Democracy in Action – UK Parliament Week

To briefly descend into twee verbiage, “children are the future”. But typically, if you cast a cursory eye over the hordes of teeming teenagers, you’d be forgiven for not being overwhelmed with hope. Fortunately, kicking off the events for Parliament Week, the Democracy in Action event in Bournemouth this past Friday goes some way to inspiring a bit more confidence in the future. 

Hosted in the heart of Bournemouth’s local government and curated by Christopher Mayne, Mayor of Bournemouth, attendees were graced by the presence of a bevvy of local politicians, from a range of political institutions. Joining the proceedings was Annette Brooke, Lib Dem MP for Mid-Dorset and North Poole; Tobias Ellwood, Conservative MP for East Bournemouth; Julie Girling Conservative MEP for South-West and Gibraltar; Jane Kelly, Councillor for Boscombe West and Vikki Slade Councillor for Mid-Dorset and North Poole and future Lib Dem candidate in the May 2015 election.

Following a presentation by the Parliamentary Outreach team, the guests sat down to debate three topics; a referendum on EU membership, whether the main parties response to UKIP ascendancy has been adequate and whether homelessness in Bournemouth has equally been adequately dealt with. After the guest representatives had made their respective points, the floor was open for the students to field questions. Whilst political debate over matters of Europe, UKIP and the homeless are always worth discussing at the best of times, as they are crucial topics, what we are more interested in how the students of Bournemouth engaged with these political debates. And it was during these debates that they demonstrated an admirable awareness and enthusiasm.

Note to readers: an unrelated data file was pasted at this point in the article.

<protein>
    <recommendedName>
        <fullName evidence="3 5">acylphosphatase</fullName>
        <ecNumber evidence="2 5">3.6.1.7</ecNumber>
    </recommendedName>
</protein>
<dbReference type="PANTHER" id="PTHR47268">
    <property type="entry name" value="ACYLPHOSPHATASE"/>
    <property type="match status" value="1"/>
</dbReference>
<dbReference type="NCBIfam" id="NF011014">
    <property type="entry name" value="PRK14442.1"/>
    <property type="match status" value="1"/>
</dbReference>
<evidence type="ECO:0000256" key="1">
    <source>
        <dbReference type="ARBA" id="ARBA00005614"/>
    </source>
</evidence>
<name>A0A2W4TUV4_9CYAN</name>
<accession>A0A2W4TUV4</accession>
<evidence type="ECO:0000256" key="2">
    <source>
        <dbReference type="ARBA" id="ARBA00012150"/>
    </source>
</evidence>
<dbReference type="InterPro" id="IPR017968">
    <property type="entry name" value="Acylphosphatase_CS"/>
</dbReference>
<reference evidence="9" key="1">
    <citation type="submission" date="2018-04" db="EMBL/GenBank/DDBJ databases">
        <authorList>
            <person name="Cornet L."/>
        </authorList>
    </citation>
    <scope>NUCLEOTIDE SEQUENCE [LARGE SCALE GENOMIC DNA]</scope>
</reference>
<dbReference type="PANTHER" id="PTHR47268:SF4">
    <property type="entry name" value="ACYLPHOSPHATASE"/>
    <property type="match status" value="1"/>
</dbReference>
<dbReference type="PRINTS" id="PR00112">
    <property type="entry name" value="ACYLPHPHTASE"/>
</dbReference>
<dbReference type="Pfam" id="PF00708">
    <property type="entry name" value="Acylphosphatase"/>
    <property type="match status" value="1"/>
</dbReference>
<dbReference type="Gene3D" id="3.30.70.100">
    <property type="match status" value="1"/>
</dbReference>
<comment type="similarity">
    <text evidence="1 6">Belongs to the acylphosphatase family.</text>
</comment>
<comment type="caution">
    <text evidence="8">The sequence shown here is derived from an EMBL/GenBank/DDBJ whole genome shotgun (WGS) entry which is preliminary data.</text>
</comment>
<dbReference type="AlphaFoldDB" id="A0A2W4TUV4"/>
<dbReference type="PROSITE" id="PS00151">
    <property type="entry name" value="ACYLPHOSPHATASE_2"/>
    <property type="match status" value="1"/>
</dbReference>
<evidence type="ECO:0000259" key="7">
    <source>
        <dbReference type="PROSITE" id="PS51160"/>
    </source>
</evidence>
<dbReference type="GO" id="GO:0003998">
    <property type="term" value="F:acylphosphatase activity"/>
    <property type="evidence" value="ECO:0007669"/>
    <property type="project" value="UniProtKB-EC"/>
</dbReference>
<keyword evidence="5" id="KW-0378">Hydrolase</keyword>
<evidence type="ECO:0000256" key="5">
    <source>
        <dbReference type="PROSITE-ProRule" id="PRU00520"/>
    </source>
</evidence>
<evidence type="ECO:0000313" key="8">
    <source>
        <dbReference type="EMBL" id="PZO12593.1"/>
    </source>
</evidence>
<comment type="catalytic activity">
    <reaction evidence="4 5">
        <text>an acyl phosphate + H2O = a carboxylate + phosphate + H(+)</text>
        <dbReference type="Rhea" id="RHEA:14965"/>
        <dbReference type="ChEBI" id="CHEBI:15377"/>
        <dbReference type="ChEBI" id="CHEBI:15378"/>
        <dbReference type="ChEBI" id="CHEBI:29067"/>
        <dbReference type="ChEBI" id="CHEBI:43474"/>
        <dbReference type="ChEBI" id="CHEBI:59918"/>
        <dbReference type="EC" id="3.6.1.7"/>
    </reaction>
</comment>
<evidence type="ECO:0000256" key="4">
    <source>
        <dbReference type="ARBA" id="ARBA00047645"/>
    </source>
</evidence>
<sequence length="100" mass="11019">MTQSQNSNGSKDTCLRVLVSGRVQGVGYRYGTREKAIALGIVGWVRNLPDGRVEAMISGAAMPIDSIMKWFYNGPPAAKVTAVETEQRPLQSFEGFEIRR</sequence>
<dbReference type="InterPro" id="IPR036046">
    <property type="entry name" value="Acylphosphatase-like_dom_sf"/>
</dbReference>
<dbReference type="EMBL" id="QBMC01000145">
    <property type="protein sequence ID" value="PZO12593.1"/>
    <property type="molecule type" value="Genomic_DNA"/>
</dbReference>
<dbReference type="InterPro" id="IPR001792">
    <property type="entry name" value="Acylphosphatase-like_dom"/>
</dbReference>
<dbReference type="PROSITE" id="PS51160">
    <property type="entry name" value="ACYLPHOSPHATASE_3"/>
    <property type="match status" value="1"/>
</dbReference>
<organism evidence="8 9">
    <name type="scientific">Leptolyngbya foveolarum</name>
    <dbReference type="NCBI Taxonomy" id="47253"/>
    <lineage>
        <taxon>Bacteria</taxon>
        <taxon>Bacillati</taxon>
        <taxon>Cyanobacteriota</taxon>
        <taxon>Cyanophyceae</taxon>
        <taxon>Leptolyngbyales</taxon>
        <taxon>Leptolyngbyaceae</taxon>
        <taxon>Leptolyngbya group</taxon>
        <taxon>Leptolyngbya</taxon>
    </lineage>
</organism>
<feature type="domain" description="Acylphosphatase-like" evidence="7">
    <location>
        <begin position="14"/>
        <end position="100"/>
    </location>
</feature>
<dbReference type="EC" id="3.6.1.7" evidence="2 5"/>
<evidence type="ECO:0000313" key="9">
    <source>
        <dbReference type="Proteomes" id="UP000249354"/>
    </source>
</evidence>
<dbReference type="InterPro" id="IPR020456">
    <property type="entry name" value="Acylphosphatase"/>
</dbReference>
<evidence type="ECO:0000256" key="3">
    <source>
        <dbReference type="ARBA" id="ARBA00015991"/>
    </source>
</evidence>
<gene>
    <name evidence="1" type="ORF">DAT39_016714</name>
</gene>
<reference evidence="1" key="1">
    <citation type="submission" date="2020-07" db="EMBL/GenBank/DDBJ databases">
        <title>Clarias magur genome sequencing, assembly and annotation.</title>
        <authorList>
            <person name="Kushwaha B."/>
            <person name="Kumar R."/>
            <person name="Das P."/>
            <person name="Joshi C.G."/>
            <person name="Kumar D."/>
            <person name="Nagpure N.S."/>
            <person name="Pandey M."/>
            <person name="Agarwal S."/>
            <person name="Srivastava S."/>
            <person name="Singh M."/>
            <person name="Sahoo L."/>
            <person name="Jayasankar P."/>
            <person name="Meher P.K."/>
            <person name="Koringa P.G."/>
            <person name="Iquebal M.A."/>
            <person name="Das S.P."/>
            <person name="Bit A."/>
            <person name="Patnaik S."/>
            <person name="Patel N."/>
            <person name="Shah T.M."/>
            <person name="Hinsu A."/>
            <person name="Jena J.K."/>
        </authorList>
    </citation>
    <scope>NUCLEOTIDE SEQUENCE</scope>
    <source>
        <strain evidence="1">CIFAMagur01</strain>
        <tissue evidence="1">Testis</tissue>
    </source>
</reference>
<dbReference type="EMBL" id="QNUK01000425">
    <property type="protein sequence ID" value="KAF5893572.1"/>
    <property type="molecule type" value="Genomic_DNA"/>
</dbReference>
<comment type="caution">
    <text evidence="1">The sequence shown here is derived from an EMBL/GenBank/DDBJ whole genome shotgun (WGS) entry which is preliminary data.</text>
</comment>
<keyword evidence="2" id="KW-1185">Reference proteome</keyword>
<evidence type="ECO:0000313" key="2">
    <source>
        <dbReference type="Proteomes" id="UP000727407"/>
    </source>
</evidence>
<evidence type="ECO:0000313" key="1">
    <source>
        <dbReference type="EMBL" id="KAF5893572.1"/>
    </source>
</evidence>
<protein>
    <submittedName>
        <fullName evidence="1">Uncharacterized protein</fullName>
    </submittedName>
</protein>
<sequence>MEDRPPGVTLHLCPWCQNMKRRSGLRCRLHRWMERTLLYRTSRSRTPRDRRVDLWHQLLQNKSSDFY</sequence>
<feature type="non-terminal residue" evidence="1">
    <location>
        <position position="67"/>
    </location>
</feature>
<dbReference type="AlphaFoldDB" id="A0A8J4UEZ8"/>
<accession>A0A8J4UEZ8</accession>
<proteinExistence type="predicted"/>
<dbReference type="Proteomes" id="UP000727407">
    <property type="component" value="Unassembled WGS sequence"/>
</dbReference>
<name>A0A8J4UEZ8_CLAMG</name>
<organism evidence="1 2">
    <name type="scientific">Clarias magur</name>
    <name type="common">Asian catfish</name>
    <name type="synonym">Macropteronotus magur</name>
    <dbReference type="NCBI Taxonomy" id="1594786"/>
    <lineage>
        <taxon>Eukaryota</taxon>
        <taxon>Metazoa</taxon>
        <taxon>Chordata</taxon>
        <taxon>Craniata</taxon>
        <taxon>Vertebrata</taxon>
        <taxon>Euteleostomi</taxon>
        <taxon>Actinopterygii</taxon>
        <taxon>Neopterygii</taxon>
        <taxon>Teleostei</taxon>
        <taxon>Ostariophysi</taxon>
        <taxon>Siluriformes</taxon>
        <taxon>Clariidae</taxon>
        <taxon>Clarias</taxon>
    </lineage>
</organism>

A heavy emphasis on the theme of engagement pertained throughout the day. Whilst the event itself was aimed at encouraging further involvement of young people in politics, the general idea of losing out through non-participation and the consequences of non-engagement were evident in conversations on every topic. As Mrs Slade stated, the last election had a 52% turnout within the young demographic, which is what makes this kind of event all the more important. Whether it was making your voice heard on the subject of the EU, letting UKIP gain more power or walking past the homeless without a second glance, the dangers of non-involvement were made clear. 

Additionally, another recurring theme was that of people being uninformed on important issues, which is made all the more dangerous when they are required to vote on matters that determine the future of the country. Whilst Mrs Girling did express that there was an increased interest in the EU, the vast majority of the population still don’t really understand its significance. That is what makes UKIP, some might say, particularly dangerous.